We also make sure that the lens aperture mechanism is in good condition. Aperture blades should be clean and free of spots, rust, or oil. Lenses with mechanical aperture couplings should have a snappy spring action, and servo-driven lenses should move the aperture briskly.
Focusing ring action should be smooth and free from unusual grit, noise, or hesitation.
We check the ability of the lens to focus to infinity and its subjective optical performance. If a lens is otherwise in nice shape but performs more poorly than we're comfortable with, we may not make an offer.
Equipment can have loose switchgear, controls that don't "feel right," intermittent electrical gremlins- these are also flaws we look out for. It's the sort of thing that can hint at future problems. While small, these issues can be disqualifying if we believe that they are or may become serious.
Retail pricing for used equipment is heavily dependent on condition. When we determine condition, we will check equipment for cosmetic wear, paint scuffs, dings, small missing parts- things which do not necessarily affect the equipment in use, but will affect market pricing
Normal signs of use are not a problem: used equipment often has small amounts of paint or finish wear, and while we'll make a note of it, it's hardly disqualifying. Old or new, cameras are meant to be used- it's OK if they look like it.
But with rare exceptions, we will generally not offer on equipment that looks very heavily used. To some extent, this is a subjective decision- but it includes equipment with very heavy paint or finish wear, deep scuffs and scrapes, heavy plastic smoothing or discolouration, and other similar conditions which don't affect function but may disproportionately affect marketability. We don't offer on equipment that shows signs of impact or heavy damage like casing cracks.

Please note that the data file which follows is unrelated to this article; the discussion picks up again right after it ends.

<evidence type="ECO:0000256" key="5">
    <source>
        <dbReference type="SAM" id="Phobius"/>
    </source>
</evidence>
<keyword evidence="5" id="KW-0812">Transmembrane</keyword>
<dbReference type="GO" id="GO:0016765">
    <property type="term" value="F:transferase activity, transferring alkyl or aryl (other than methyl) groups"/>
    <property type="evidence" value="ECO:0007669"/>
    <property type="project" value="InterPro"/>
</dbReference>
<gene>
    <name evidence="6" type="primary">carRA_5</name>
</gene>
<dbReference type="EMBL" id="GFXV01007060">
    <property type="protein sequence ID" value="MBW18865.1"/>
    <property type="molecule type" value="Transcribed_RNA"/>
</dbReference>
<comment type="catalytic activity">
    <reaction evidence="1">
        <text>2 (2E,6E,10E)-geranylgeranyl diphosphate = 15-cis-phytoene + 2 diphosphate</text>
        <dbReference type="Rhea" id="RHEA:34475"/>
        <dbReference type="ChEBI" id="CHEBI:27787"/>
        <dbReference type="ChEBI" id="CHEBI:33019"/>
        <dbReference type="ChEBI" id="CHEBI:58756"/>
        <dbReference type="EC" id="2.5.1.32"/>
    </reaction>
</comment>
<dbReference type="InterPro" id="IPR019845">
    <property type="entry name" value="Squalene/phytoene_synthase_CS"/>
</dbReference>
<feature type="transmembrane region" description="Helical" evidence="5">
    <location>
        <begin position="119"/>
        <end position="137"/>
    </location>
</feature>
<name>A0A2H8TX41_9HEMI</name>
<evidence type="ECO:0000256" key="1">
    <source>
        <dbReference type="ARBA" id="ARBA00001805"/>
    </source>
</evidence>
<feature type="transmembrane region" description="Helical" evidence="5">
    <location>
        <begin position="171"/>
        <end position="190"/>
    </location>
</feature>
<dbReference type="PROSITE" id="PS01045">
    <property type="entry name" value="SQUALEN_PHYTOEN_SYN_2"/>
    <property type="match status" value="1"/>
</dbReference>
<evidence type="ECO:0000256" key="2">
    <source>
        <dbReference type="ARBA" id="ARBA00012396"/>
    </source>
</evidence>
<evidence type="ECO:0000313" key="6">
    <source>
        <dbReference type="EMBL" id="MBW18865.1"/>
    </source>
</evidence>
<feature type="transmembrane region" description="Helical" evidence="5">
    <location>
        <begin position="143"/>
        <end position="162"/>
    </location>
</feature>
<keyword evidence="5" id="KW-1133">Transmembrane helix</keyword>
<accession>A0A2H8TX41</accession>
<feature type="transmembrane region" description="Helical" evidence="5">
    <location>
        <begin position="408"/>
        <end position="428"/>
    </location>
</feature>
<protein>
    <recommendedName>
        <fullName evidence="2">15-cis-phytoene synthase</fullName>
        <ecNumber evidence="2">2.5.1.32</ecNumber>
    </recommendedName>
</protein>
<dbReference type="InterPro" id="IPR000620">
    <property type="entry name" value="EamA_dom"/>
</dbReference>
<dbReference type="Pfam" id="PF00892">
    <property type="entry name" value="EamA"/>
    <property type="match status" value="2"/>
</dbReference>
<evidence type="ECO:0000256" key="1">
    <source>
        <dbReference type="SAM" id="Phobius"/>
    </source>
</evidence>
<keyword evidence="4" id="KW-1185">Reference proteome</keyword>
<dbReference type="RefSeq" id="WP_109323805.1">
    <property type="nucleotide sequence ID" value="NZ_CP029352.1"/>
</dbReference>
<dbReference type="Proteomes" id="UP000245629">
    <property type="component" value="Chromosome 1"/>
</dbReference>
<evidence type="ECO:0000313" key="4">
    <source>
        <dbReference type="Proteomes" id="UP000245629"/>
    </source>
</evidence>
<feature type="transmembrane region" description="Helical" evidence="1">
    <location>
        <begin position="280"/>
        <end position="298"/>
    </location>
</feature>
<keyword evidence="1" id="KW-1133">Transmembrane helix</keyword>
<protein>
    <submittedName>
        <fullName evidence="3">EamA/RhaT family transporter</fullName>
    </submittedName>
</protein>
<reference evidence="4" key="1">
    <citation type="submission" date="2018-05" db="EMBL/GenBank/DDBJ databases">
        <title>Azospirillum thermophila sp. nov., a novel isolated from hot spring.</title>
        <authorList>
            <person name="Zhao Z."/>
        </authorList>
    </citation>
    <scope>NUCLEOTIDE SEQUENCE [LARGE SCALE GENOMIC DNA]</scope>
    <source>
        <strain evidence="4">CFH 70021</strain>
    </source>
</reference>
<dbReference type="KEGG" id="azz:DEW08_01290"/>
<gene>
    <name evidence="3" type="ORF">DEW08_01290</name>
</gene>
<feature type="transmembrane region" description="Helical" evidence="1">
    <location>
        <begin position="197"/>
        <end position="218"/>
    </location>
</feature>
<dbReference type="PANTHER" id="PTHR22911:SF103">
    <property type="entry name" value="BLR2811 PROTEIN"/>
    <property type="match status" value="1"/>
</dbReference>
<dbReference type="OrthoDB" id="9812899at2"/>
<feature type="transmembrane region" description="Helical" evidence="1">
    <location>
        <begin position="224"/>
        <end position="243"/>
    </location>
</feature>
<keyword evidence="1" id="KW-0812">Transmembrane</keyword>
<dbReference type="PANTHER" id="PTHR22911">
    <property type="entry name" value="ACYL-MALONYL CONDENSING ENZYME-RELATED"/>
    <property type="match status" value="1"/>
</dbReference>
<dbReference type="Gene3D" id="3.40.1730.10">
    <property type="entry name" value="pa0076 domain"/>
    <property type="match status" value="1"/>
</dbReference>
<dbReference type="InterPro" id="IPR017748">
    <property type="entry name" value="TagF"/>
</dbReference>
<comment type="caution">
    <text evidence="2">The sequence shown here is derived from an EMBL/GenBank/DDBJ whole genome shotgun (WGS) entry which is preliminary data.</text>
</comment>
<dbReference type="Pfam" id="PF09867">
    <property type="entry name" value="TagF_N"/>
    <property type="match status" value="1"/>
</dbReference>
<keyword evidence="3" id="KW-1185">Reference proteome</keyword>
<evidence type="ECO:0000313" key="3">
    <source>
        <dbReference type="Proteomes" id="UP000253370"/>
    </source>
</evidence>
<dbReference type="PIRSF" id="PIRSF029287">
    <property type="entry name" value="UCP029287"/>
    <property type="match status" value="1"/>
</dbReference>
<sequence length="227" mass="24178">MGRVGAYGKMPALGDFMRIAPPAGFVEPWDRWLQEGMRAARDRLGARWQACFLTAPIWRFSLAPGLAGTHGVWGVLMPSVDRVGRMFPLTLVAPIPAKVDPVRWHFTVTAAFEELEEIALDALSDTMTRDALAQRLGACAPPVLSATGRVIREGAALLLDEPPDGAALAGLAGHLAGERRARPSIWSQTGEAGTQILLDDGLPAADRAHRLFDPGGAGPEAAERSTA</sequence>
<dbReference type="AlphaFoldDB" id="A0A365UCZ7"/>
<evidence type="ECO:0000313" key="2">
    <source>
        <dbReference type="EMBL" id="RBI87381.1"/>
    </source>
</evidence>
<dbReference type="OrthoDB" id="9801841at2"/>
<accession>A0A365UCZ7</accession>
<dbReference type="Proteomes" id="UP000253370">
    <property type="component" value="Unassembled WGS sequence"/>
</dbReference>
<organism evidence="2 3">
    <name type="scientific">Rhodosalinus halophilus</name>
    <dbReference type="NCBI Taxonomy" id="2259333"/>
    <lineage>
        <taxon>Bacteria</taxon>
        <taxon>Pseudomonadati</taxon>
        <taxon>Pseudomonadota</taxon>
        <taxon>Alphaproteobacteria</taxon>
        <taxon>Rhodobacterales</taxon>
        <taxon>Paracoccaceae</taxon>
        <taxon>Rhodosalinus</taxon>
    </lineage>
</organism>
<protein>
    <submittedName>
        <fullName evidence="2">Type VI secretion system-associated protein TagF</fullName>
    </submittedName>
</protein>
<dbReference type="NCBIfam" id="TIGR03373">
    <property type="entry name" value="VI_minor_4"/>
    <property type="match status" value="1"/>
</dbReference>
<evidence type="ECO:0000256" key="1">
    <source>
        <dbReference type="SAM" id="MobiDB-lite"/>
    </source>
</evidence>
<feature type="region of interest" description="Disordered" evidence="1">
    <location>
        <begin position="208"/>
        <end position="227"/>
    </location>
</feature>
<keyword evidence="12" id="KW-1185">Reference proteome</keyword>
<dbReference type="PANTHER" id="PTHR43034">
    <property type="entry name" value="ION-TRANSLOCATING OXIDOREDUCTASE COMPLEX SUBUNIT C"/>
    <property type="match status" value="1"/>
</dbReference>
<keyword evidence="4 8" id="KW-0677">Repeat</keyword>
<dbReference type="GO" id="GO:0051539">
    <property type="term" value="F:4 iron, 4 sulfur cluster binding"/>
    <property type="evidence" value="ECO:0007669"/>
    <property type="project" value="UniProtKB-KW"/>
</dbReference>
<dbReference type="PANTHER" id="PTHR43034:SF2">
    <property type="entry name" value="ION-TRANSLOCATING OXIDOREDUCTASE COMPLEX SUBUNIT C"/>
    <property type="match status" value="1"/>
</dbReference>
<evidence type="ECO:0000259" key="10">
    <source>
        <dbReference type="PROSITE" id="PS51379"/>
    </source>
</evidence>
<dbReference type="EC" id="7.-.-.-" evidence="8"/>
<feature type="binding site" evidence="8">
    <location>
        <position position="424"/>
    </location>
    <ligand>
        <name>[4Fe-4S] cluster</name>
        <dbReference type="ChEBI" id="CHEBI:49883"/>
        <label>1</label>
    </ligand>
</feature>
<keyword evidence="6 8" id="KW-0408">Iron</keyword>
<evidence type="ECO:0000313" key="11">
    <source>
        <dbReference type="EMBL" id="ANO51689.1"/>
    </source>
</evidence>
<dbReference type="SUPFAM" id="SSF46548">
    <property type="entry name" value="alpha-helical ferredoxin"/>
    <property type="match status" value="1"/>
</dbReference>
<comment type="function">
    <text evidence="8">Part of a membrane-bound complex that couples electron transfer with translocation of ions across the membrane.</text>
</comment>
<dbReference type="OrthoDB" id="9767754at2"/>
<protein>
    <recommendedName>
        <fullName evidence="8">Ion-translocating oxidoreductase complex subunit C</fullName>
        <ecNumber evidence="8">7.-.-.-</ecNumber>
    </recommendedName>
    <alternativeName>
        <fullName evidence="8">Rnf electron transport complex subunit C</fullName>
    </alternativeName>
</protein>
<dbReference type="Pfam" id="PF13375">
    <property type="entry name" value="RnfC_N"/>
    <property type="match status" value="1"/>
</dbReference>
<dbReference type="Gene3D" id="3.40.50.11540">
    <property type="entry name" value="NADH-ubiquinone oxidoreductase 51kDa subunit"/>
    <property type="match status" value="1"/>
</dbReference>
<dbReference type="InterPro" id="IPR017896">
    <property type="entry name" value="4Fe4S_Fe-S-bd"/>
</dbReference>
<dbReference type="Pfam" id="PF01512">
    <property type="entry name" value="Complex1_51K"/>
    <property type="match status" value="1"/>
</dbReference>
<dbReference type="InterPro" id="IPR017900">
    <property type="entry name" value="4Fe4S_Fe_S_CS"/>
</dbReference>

Cosmetic condition can also give hints as to the conditions equipment has lived through. Corrosion is a big one: if there is rust or oxidation present, that's a sign that the equipment has seen substantial moisture exposure. We generally will not offer on equipment with corrosion, as it can be a sign of invisible damage to mechanisms or electronics.
Just like pricing for new equipment, used values are subject to the laws of supply and demand. For example: "kit" lenses- those sold packaged together with cameras- can also be bought separately for several hundred dollars brand new. However, the used market is overflowing with supply (they come with nearly every camera sold, after all) and used values for these lenses in even excellent condition will be a fraction of the new price.
Along the same lines, used equipment in "like new" condition is still used equipment: the values for resale will be at the upper end of the used spectrum, but they are no longer tethered to new pricing. No matter how light the use, a resold product isn't new, and can't command new pricing at retail.